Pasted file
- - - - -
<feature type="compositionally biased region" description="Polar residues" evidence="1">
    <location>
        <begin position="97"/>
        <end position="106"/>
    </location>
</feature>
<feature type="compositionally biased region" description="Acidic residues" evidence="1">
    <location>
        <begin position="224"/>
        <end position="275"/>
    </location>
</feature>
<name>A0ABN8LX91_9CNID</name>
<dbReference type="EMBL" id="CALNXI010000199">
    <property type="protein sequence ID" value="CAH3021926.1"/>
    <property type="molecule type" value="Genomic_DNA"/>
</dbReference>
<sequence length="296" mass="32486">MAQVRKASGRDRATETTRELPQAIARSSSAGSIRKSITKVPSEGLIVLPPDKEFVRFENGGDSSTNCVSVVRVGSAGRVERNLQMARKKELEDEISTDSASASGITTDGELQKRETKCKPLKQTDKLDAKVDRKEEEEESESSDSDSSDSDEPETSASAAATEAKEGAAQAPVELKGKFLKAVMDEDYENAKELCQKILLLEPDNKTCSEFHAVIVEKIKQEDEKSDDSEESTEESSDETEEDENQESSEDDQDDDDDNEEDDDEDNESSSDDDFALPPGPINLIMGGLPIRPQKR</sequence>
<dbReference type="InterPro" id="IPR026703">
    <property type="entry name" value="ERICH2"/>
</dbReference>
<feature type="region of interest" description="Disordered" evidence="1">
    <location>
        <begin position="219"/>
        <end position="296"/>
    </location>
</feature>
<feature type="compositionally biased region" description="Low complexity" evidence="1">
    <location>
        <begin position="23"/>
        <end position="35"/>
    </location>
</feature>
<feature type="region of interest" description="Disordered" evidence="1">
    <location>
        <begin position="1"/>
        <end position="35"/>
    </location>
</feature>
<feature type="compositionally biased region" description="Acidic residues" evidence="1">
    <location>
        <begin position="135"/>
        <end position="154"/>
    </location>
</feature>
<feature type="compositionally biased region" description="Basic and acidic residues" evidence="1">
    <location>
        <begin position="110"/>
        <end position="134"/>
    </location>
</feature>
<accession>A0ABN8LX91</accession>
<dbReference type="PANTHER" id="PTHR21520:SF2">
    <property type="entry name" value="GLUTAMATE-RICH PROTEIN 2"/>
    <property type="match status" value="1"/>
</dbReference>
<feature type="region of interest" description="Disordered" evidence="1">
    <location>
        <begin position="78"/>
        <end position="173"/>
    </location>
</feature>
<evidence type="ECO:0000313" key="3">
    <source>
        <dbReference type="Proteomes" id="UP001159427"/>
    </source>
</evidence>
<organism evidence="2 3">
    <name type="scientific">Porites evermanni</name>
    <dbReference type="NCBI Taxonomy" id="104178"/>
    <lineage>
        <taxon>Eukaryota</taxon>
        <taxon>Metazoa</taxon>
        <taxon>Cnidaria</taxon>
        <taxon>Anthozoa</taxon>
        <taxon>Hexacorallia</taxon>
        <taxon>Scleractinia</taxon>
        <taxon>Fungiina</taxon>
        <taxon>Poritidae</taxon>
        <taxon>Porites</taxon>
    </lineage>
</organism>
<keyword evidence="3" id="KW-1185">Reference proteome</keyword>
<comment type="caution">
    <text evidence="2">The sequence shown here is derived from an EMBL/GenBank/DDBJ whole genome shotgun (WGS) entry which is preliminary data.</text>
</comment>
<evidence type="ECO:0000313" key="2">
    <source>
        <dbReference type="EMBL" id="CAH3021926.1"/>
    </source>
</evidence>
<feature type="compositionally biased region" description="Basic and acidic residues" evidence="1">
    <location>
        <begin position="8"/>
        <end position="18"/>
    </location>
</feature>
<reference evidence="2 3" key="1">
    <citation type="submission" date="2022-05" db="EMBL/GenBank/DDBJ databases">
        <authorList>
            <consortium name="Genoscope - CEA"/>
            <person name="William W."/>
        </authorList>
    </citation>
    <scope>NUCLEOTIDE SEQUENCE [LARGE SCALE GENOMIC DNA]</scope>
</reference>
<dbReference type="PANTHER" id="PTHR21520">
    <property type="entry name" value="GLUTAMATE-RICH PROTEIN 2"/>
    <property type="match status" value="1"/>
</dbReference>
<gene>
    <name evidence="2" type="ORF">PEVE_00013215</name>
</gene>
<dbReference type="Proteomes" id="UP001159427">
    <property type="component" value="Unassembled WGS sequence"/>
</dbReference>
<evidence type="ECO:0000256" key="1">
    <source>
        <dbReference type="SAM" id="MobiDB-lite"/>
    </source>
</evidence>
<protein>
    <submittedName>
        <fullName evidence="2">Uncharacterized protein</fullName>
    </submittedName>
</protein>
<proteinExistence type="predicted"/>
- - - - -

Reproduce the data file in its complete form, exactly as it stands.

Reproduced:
<feature type="compositionally biased region" description="Polar residues" evidence="1">
    <location>
        <begin position="97"/>
        <end position="106"/>
    </location>
</feature>
<feature type="compositionally biased region" description="Acidic residues" evidence="1">
    <location>
        <begin position="224"/>
        <end position="275"/>
    </location>
</feature>
<name>A0ABN8LX91_9CNID</name>
<dbReference type="EMBL" id="CALNXI010000199">
    <property type="protein sequence ID" value="CAH3021926.1"/>
    <property type="molecule type" value="Genomic_DNA"/>
</dbReference>
<sequence length="296" mass="32486">MAQVRKASGRDRATETTRELPQAIARSSSAGSIRKSITKVPSEGLIVLPPDKEFVRFENGGDSSTNCVSVVRVGSAGRVERNLQMARKKELEDEISTDSASASGITTDGELQKRETKCKPLKQTDKLDAKVDRKEEEEESESSDSDSSDSDEPETSASAAATEAKEGAAQAPVELKGKFLKAVMDEDYENAKELCQKILLLEPDNKTCSEFHAVIVEKIKQEDEKSDDSEESTEESSDETEEDENQESSEDDQDDDDDNEEDDDEDNESSSDDDFALPPGPINLIMGGLPIRPQKR</sequence>
<dbReference type="InterPro" id="IPR026703">
    <property type="entry name" value="ERICH2"/>
</dbReference>
<feature type="region of interest" description="Disordered" evidence="1">
    <location>
        <begin position="219"/>
        <end position="296"/>
    </location>
</feature>
<feature type="compositionally biased region" description="Low complexity" evidence="1">
    <location>
        <begin position="23"/>
        <end position="35"/>
    </location>
</feature>
<feature type="region of interest" description="Disordered" evidence="1">
    <location>
        <begin position="1"/>
        <end position="35"/>
    </location>
</feature>
<feature type="compositionally biased region" description="Acidic residues" evidence="1">
    <location>
        <begin position="135"/>
        <end position="154"/>
    </location>
</feature>
<feature type="compositionally biased region" description="Basic and acidic residues" evidence="1">
    <location>
        <begin position="110"/>
        <end position="134"/>
    </location>
</feature>
<accession>A0ABN8LX91</accession>
<dbReference type="PANTHER" id="PTHR21520:SF2">
    <property type="entry name" value="GLUTAMATE-RICH PROTEIN 2"/>
    <property type="match status" value="1"/>
</dbReference>
<feature type="region of interest" description="Disordered" evidence="1">
    <location>
        <begin position="78"/>
        <end position="173"/>
    </location>
</feature>
<evidence type="ECO:0000313" key="3">
    <source>
        <dbReference type="Proteomes" id="UP001159427"/>
    </source>
</evidence>
<organism evidence="2 3">
    <name type="scientific">Porites evermanni</name>
    <dbReference type="NCBI Taxonomy" id="104178"/>
    <lineage>
        <taxon>Eukaryota</taxon>
        <taxon>Metazoa</taxon>
        <taxon>Cnidaria</taxon>
        <taxon>Anthozoa</taxon>
        <taxon>Hexacorallia</taxon>
        <taxon>Scleractinia</taxon>
        <taxon>Fungiina</taxon>
        <taxon>Poritidae</taxon>
        <taxon>Porites</taxon>
    </lineage>
</organism>
<keyword evidence="3" id="KW-1185">Reference proteome</keyword>
<comment type="caution">
    <text evidence="2">The sequence shown here is derived from an EMBL/GenBank/DDBJ whole genome shotgun (WGS) entry which is preliminary data.</text>
</comment>
<evidence type="ECO:0000313" key="2">
    <source>
        <dbReference type="EMBL" id="CAH3021926.1"/>
    </source>
</evidence>
<feature type="compositionally biased region" description="Basic and acidic residues" evidence="1">
    <location>
        <begin position="8"/>
        <end position="18"/>
    </location>
</feature>
<reference evidence="2 3" key="1">
    <citation type="submission" date="2022-05" db="EMBL/GenBank/DDBJ databases">
        <authorList>
            <consortium name="Genoscope - CEA"/>
            <person name="William W."/>
        </authorList>
    </citation>
    <scope>NUCLEOTIDE SEQUENCE [LARGE SCALE GENOMIC DNA]</scope>
</reference>
<dbReference type="PANTHER" id="PTHR21520">
    <property type="entry name" value="GLUTAMATE-RICH PROTEIN 2"/>
    <property type="match status" value="1"/>
</dbReference>
<gene>
    <name evidence="2" type="ORF">PEVE_00013215</name>
</gene>
<dbReference type="Proteomes" id="UP001159427">
    <property type="component" value="Unassembled WGS sequence"/>
</dbReference>
<evidence type="ECO:0000256" key="1">
    <source>
        <dbReference type="SAM" id="MobiDB-lite"/>
    </source>
</evidence>
<protein>
    <submittedName>
        <fullName evidence="2">Uncharacterized protein</fullName>
    </submittedName>
</protein>
<proteinExistence type="predicted"/>